"Becoming" Graphic Novel Review


Written by James Ferguson


Published by Arcana Studio



Written by Brooke Burgess
Illustrated by Dane Cypel
2012, 99 Pages
Graphic Novel released in November 2012



Ahhh...college.  A place where young minds can grow and kids become adults ready to tackle the world and make a difference.  Sure, that's supposed to be the end result, but they'll experiment and get wasted along the way.  That would be the case for most people except for Jacob Price in Becoming.  He's a douchebag kid with an unrealistic sense of entitlement.  He's not happy with his current standing in Dr. Magus' class and he's willing to lie, cheat, or steal to get the grade he feels he deserves.  Magus doesn't care though.  He sees the true character within Price and won't give in to his bullshit.  


Price isn't happy with this answer and pushes further, even threatening to blackmail Magus at one point.  Unknown to Price, Magus has a very dark soul and doesn't react well to threats.  He decides to help the boy, but not in the way that was expected.  This isn't merely a change in a grade.  Price is about to see what he's really made of, whether he likes it or not.  That involves getting chained to the wall in a dark basement for some reason.

Becoming straddles the line between existentialism and torture porn.  Magus believes that he's teaching Price a lesson.  He must be broken before he can truly appreciate what he has and what he can achieve in this life.  This is a trial of pain with the reward of true knowledge.  This isn't immediately clear to Price, so he struggles and tries to break free from his prison over and over again.

This could be an interesting story of redemption and acceptance of the things that you cannot change in life, but I just could not stand the character of Jacob Price.  He's the embodiment of everything I dislike about these entitled asshole college kids that are popping up in the real world now.  They all think the world owes them something when they've done nothing to earn it.  Putting Price through this ordeal was satisfying to watch, but I didn't care if he made it through or not.  He's an entirely unlikable character for the vast majority of the comic.  The attempts that author Brooke Burgess makes to redeem him as a character fall flat.  

Click images to enlarge


Dane Cypel's artwork is adequate, but ends up being wasted most of the time.  The bulk of Becoming takes place either at night or in a dark basement, so Cypel's pencils are often washed out in black.  There are ways of making a space feel cramped and desolate without having to cover it in darkness.  They do it all the time in movies and the same can be done in comics.  I love Cypel's design for Magus.    He's always presented with this opaque glasses on that usually glow red.  You don't know what's going on behind those lenses, but you know it's something evil.  To add to that, Magus' fingertips are usually bloodstained.  Everything about the character is just creepy.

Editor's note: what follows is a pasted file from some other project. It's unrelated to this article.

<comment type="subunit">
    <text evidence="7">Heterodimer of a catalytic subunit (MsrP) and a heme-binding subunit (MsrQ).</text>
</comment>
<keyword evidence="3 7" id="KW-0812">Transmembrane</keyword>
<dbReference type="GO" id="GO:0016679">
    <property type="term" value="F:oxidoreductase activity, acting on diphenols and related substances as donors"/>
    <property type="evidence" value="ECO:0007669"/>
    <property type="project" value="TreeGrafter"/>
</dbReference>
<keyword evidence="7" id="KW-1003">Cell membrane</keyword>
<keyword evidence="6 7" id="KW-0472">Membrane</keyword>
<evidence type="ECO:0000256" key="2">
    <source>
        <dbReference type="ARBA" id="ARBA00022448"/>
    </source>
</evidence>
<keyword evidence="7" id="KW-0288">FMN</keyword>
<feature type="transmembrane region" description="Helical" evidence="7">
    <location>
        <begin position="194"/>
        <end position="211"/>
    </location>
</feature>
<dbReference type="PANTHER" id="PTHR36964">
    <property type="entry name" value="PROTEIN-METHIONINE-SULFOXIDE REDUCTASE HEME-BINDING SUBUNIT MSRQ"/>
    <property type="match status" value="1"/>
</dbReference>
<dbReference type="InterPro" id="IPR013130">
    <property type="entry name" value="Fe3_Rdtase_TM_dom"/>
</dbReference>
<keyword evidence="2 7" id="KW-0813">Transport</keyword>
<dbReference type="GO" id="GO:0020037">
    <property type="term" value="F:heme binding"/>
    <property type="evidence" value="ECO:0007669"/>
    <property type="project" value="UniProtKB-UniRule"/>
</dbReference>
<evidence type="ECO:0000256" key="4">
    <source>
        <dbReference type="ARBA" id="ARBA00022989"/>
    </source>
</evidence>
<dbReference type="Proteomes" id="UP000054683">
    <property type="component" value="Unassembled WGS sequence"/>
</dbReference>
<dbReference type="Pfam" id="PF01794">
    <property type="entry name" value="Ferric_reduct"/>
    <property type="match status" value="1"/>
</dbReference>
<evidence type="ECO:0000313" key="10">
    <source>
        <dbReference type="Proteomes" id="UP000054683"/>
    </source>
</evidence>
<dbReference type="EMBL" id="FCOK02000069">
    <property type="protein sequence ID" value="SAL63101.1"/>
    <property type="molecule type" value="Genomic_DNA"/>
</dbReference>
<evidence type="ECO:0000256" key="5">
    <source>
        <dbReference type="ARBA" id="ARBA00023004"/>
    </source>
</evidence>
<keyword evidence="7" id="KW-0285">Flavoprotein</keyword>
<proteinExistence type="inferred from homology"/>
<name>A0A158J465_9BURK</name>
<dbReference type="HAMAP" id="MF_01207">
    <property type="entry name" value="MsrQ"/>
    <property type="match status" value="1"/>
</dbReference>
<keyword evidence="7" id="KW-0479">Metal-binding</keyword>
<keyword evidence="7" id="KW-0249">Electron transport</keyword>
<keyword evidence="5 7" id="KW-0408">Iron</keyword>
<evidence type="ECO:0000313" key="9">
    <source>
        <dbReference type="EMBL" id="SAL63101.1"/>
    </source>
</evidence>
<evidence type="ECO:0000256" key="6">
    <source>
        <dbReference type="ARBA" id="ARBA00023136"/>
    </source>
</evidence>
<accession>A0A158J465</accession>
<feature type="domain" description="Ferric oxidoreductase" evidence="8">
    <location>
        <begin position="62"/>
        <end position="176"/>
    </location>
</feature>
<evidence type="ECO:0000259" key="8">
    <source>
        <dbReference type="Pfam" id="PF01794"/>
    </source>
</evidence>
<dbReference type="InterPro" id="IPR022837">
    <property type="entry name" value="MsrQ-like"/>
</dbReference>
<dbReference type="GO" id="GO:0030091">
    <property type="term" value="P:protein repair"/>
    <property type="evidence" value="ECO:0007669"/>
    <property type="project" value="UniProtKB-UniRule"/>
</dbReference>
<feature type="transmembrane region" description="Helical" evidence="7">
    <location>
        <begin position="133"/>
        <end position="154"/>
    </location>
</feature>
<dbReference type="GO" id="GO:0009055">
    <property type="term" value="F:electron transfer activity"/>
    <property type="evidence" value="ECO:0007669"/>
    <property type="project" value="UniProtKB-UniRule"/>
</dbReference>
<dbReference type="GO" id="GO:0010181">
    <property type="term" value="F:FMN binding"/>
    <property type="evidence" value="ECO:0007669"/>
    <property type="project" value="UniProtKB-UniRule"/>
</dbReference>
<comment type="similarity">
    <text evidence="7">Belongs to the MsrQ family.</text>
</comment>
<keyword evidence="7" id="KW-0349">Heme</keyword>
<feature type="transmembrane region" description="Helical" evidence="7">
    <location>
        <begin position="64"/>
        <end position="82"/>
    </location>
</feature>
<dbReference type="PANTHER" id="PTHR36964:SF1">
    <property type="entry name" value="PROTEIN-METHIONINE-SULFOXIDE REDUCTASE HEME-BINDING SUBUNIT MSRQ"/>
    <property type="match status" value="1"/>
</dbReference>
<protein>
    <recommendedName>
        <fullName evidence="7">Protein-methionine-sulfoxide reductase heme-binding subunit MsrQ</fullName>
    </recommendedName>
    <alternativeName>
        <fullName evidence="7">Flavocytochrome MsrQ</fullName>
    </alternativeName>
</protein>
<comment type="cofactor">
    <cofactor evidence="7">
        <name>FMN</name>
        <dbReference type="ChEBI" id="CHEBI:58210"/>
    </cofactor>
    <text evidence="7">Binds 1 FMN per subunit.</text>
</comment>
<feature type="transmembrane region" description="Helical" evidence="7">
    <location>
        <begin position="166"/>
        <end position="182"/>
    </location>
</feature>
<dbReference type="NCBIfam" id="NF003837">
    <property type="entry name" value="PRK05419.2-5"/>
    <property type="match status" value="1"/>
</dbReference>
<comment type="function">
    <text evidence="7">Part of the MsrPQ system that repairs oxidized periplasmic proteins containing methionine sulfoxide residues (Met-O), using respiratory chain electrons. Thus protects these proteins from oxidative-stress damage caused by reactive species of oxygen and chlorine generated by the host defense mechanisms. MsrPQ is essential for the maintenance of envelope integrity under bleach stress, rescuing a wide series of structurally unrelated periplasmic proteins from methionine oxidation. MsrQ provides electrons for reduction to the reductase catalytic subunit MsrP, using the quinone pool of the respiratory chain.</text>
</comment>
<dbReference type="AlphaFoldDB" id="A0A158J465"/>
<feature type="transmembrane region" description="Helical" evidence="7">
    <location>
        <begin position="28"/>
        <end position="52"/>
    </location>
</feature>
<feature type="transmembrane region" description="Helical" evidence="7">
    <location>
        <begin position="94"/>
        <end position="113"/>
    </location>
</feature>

Becoming tries a bit too hard to be a deeper story than it is.  It could be an average kidnapping / torture porn story, but it struggles to be more than that.  Magus has this strange plan to better Price as a person, but it's unclear as to why he wants to do this and where he came from to begin with.  There are hints that he's something more than human, but those could come from delusions that Price has during his time in the basement.  At the very least, Becoming will make you appreciate what you have in life and the fact that you're (hopefully) not currently chained up in a dark basement.









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James Ferguson
Lord of the Funny Books
James has a 2nd grade reading level and, as a result, only reads books with pictures. Horror is his 5th favorite genre right after romantic comedy and just before silent films. No one knows why he's here, but he won't leave.
Other articles by this writer


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